Two boys in blue have pulled on their yellow wellies to take the helm of Stonehaven’s RNLI lifeboat.
Fraser Robertson and Malcolm Kinross have been volunteers with the crew for several years, but can now take command of the inshore lifeboat after qualifying as helmsmen.
The pair are no strangers to emergency call-outs, as they have both been police officers for more than 17 years.
That experience will stand them in good stead, as the RNLI describes the duty of a helmsman as using “utmost endeavours to safeguard and rescue the lives of those in danger, whilst having regard for the safety of their crew”.
Giving something back to the community
Mr Robertson, who joined RNLI Stonehaven in 2015, and Mr Kinross, who joined three years later, undertook hours of vital training to prepare them for the challenging conditions ahead.
They first joined as shore crew, moving on to boat crew before deciding to train as a helm.
Mr Kinross, who first joined the RNLI in 2018 to give something back to his community, said: “I have no nautical background and joined the RNLI to meet people from my local community and learn about a maritime subject.
“The training has been of a high standard and very intense. As well as an in-depth course at the RNLI college at Poole in Dorset, there have been regular exercises both afloat and with the crew in the station at our training sessions on Thursdays evenings and Sunday mornings.
“The crew at Stonehaven are dedicated, professional and a really good laugh and I’m proud to be part of that crew.”
The duo appreciated being able to go through the training process together, and went through their assessment last month.
Mr Robertson, who started his voluntary service in 2015, said their mutual support and that from the rest of the crew has been vital.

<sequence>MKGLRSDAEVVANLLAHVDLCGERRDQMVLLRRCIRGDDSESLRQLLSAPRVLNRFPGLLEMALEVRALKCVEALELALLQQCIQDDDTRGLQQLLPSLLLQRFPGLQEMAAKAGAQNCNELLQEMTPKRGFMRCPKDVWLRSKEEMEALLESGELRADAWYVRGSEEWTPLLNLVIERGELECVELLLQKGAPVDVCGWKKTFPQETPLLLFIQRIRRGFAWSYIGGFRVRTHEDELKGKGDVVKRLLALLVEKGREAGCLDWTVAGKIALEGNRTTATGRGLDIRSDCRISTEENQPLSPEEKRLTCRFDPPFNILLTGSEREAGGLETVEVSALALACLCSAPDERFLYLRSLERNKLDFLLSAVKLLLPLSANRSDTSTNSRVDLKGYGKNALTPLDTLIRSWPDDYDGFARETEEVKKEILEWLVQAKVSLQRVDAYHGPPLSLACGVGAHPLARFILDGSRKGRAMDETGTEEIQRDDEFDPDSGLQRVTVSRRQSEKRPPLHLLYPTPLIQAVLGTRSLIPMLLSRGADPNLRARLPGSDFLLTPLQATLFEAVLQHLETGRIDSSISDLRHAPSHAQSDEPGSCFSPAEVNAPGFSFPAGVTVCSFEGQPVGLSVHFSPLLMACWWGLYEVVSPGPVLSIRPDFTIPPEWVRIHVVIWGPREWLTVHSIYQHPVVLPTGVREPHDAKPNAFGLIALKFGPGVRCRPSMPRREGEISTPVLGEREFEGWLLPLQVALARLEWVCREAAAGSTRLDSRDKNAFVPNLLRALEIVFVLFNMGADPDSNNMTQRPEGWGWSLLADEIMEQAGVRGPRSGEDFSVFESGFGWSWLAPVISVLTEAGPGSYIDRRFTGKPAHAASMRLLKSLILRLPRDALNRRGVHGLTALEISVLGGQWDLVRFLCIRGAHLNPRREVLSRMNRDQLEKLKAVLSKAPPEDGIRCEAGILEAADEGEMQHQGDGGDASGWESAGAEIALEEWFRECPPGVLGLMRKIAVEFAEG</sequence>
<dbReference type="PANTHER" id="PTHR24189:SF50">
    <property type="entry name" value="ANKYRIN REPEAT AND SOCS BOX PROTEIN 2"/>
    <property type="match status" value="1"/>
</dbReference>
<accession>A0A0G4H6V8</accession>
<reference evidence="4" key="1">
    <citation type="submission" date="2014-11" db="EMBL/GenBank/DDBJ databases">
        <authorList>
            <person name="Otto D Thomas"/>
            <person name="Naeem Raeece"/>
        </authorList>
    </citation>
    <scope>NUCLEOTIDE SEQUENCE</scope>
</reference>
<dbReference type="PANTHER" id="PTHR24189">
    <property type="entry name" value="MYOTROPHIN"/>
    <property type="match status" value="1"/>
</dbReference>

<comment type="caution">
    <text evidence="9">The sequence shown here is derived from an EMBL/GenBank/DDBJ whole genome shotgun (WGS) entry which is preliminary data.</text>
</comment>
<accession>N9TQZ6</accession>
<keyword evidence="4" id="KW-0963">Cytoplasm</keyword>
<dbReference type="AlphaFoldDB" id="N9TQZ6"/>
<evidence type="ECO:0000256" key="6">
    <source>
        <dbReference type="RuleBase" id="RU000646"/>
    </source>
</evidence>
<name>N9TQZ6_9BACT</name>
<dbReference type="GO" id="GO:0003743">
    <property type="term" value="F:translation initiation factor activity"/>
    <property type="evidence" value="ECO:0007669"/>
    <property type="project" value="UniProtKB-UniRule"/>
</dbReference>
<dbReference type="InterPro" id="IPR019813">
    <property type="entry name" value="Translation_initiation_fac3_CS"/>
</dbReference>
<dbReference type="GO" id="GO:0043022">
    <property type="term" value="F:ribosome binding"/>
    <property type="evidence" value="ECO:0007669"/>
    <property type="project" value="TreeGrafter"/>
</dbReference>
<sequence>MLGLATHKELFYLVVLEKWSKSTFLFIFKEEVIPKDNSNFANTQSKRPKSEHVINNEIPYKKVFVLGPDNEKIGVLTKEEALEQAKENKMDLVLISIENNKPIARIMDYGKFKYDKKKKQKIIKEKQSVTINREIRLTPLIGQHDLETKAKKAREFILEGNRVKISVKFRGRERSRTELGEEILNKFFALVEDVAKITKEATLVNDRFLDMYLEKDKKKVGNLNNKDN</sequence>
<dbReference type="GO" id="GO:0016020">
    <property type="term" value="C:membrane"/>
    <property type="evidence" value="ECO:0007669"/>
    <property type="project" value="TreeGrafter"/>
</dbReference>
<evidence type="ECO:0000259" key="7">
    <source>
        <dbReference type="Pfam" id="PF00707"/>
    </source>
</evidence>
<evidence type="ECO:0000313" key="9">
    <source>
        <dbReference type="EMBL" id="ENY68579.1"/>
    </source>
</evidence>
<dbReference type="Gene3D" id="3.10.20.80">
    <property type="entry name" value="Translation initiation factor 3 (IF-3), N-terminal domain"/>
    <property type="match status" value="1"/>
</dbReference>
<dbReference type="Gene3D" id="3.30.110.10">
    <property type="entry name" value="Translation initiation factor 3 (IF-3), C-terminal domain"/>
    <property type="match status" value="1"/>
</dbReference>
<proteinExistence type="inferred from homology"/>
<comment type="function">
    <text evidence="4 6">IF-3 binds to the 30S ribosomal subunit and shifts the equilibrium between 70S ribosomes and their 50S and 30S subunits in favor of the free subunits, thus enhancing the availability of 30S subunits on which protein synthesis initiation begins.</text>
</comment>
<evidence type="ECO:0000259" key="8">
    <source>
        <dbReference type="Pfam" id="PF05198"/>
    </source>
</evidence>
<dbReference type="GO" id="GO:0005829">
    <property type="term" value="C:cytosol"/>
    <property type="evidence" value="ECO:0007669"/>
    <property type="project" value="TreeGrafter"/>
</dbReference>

“We both put ourselves forward as trainee helms at the same time and it gave us an opportunity to bounce off each other a bit as we progressed,” he said.
“It is really good to see how much support both the station and the crew gets from local community and that forms a large part of the satisfaction for me.”
They will be ‘tremendous helms’
The current RNLI station in Stonehaven opened in 2014 and now has a team of six helms among its volunteer crew.
Jamie Hunter, an Atlantic 85 lifeboat, is specially designed to operate close to the shore and rugged cliffs, rocks and caves.
Keith Gaksin, fellow helm and training coordinator for RNLI Stonehaven, said he was delighted the pair had qualified and dubbed it a “great achievement”.
“It’s a rigorous and exacting process to qualify as a helm,” he said.
“They are already experienced and skilled members of the boat crew and will be tremendous helms for many years to come.
“The training and development of the crew is vitally important in making sure we are always ready to launch, saving lives at sea.
“The guys are also now in a position to help train the next generation of crew, as they develop their skills and share their experience and expertise.”